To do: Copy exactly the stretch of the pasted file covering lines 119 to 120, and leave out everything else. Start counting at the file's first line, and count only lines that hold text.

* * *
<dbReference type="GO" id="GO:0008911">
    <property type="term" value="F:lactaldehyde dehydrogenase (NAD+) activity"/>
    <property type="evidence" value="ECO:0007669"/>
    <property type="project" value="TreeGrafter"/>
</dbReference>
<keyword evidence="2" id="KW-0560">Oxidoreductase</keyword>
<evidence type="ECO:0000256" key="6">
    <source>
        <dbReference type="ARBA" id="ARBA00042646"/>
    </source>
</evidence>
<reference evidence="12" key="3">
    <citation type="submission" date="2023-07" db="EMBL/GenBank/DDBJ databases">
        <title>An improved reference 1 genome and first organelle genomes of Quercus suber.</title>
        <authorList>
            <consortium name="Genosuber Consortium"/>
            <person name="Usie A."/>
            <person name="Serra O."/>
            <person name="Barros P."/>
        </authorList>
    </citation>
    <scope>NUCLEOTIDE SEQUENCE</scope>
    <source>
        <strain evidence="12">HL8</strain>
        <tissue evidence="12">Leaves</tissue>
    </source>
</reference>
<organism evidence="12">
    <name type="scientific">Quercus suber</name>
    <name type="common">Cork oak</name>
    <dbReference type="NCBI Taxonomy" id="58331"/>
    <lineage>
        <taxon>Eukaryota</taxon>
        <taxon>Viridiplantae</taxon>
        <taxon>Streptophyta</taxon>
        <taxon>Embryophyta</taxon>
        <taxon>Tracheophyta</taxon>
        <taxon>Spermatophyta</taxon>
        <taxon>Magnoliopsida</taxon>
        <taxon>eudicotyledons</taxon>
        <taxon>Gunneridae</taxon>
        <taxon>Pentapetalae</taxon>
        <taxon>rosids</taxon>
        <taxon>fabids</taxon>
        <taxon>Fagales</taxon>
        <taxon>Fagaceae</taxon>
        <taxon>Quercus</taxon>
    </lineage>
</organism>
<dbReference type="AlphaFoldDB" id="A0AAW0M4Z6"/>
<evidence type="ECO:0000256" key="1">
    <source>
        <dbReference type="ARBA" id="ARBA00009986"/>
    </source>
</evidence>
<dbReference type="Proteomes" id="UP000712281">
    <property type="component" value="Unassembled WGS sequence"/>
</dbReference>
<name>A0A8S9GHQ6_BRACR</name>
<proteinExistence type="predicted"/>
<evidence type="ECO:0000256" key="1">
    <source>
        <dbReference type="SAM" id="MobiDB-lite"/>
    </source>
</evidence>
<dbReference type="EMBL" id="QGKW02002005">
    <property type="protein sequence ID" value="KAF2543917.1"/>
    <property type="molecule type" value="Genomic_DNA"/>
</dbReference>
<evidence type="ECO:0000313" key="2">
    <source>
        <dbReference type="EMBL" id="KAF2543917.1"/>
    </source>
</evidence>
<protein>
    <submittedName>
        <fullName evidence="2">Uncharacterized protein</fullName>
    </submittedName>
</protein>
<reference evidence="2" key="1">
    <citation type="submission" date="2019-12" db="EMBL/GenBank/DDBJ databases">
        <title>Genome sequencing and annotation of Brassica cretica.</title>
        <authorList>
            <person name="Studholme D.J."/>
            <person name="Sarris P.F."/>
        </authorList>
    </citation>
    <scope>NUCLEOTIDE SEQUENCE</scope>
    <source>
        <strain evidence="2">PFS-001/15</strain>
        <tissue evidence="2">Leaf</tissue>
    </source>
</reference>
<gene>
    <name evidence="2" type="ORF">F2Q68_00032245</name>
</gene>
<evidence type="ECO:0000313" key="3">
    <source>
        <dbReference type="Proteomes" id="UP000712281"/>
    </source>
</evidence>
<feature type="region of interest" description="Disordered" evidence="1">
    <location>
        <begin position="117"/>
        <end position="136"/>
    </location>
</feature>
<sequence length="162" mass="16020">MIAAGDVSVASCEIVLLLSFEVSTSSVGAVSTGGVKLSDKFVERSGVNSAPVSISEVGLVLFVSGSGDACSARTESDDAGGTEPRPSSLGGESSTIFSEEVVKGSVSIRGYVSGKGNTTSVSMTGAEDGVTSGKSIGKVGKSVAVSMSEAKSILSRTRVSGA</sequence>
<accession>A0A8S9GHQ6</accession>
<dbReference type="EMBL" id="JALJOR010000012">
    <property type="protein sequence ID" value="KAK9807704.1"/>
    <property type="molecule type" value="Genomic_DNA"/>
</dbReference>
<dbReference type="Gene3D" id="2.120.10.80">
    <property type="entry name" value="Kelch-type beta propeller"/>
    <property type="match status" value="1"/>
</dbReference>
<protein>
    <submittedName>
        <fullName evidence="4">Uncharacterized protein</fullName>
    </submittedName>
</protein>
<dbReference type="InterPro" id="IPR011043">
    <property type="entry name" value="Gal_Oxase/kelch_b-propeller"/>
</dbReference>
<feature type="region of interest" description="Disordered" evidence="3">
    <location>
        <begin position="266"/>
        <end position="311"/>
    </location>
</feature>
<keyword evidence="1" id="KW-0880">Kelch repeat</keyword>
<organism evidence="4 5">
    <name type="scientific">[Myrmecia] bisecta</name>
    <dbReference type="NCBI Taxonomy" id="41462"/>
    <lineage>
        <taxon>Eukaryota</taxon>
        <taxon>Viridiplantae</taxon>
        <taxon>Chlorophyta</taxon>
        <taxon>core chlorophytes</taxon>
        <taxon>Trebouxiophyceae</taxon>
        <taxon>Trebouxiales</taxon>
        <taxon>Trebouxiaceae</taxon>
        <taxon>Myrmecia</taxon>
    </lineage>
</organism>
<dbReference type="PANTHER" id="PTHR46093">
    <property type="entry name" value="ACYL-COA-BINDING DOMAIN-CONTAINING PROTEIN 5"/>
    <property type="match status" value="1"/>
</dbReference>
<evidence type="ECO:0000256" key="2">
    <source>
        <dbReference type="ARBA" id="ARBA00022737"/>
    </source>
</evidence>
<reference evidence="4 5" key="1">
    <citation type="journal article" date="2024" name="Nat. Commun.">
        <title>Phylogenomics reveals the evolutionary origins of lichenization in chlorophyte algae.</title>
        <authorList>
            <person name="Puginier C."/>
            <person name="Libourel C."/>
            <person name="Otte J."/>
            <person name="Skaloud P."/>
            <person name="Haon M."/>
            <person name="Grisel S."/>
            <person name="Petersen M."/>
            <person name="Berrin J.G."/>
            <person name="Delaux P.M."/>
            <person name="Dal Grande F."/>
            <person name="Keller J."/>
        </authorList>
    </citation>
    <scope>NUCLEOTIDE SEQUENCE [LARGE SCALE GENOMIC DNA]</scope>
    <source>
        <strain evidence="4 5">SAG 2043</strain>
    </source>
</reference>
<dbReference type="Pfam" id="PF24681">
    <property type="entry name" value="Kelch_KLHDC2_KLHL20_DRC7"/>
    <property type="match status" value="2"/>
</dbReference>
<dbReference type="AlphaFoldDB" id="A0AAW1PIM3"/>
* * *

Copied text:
    <submittedName>
        <fullName evidence="4">Uncharacterized protein</fullName>